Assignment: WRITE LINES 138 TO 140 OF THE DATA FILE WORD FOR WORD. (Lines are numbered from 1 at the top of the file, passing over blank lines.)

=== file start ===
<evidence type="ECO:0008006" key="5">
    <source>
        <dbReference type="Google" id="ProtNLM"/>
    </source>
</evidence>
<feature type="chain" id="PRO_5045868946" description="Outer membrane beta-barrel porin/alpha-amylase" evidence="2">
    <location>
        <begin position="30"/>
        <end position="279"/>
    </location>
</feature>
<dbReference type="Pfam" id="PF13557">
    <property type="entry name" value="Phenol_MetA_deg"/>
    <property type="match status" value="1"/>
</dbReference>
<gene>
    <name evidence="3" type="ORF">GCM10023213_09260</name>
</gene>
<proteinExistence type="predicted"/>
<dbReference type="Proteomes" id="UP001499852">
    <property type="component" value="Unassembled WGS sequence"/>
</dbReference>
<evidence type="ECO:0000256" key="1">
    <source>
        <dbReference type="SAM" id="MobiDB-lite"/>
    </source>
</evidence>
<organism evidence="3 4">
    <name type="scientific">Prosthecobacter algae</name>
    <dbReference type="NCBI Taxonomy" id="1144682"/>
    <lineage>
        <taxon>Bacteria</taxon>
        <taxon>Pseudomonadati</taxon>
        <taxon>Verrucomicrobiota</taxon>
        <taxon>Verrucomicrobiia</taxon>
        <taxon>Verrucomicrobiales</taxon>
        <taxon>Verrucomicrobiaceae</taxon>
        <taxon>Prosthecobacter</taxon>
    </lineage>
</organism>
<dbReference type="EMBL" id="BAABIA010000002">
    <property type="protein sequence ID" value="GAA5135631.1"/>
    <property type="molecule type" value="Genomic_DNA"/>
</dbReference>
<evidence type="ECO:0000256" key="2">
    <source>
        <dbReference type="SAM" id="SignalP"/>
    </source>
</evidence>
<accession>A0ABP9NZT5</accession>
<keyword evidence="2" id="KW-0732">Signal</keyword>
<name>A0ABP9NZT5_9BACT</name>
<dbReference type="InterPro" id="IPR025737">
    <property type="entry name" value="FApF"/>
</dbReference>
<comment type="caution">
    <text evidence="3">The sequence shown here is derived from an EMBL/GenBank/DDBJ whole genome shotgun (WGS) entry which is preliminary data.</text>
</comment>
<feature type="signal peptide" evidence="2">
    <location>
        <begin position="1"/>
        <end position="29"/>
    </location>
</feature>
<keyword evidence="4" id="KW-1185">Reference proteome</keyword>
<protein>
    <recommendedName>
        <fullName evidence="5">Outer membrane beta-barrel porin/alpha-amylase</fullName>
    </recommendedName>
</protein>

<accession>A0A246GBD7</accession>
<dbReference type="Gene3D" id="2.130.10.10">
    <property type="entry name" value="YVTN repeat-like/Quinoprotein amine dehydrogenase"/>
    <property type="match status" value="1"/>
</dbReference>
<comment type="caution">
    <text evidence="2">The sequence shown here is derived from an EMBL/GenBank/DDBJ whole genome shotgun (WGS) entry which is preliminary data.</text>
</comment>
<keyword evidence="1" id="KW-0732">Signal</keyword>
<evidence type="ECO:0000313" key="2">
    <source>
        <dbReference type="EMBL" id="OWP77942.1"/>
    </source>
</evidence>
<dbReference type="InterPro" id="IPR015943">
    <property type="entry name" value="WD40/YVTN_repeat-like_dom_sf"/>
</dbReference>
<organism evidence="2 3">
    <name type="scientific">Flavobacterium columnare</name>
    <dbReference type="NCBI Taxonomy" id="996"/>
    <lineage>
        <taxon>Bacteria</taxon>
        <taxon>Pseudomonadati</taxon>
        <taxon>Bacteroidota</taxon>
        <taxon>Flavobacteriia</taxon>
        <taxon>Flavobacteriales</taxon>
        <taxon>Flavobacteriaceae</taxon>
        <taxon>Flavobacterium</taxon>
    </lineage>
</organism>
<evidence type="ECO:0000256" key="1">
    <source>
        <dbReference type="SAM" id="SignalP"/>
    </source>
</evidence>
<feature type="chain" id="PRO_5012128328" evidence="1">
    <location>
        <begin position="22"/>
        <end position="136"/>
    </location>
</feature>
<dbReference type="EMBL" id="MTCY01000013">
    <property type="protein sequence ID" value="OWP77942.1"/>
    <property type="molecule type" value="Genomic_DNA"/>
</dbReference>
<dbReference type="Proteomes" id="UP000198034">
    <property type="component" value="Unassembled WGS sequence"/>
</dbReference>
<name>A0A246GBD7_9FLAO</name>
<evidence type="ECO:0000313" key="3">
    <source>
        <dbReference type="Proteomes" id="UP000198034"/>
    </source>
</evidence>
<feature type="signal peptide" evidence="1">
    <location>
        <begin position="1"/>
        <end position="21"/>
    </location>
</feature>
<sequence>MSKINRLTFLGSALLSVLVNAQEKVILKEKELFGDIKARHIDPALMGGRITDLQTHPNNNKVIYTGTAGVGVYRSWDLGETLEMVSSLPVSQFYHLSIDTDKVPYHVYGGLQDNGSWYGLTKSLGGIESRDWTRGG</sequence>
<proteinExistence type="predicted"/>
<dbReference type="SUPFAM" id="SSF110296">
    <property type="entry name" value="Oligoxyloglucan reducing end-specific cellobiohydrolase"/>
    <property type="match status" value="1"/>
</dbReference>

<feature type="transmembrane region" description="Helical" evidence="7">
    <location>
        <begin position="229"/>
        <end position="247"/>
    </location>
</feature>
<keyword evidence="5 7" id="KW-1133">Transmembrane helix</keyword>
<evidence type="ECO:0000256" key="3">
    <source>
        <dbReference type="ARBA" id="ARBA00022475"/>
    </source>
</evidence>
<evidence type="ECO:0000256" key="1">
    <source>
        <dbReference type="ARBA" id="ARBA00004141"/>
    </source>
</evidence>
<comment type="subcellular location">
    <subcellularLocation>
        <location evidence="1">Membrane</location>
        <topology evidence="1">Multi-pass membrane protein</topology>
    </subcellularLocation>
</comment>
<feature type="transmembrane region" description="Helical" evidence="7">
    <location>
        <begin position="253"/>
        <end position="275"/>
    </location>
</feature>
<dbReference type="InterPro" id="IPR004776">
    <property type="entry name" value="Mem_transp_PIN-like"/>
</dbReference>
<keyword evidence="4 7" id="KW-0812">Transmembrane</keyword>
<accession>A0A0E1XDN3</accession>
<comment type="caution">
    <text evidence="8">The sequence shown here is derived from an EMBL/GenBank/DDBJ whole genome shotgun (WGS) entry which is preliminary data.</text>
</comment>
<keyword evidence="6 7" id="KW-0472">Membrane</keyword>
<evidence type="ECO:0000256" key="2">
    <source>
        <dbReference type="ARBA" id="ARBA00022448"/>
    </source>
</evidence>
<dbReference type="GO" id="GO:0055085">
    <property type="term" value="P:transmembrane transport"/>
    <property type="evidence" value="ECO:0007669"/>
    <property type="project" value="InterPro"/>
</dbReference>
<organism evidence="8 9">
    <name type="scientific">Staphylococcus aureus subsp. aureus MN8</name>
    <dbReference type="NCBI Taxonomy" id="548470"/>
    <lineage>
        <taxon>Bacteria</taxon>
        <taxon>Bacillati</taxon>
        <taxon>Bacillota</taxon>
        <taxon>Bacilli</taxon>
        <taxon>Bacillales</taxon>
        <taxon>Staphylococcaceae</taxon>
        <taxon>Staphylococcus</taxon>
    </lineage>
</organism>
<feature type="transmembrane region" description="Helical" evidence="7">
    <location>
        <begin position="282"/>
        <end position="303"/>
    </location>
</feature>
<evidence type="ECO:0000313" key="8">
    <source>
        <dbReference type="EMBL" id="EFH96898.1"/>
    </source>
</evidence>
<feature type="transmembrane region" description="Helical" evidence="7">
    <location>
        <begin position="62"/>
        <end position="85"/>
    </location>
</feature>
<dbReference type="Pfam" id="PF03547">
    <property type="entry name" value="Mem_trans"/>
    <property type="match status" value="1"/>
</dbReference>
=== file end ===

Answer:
    <location>
        <begin position="229"/>
        <end position="247"/>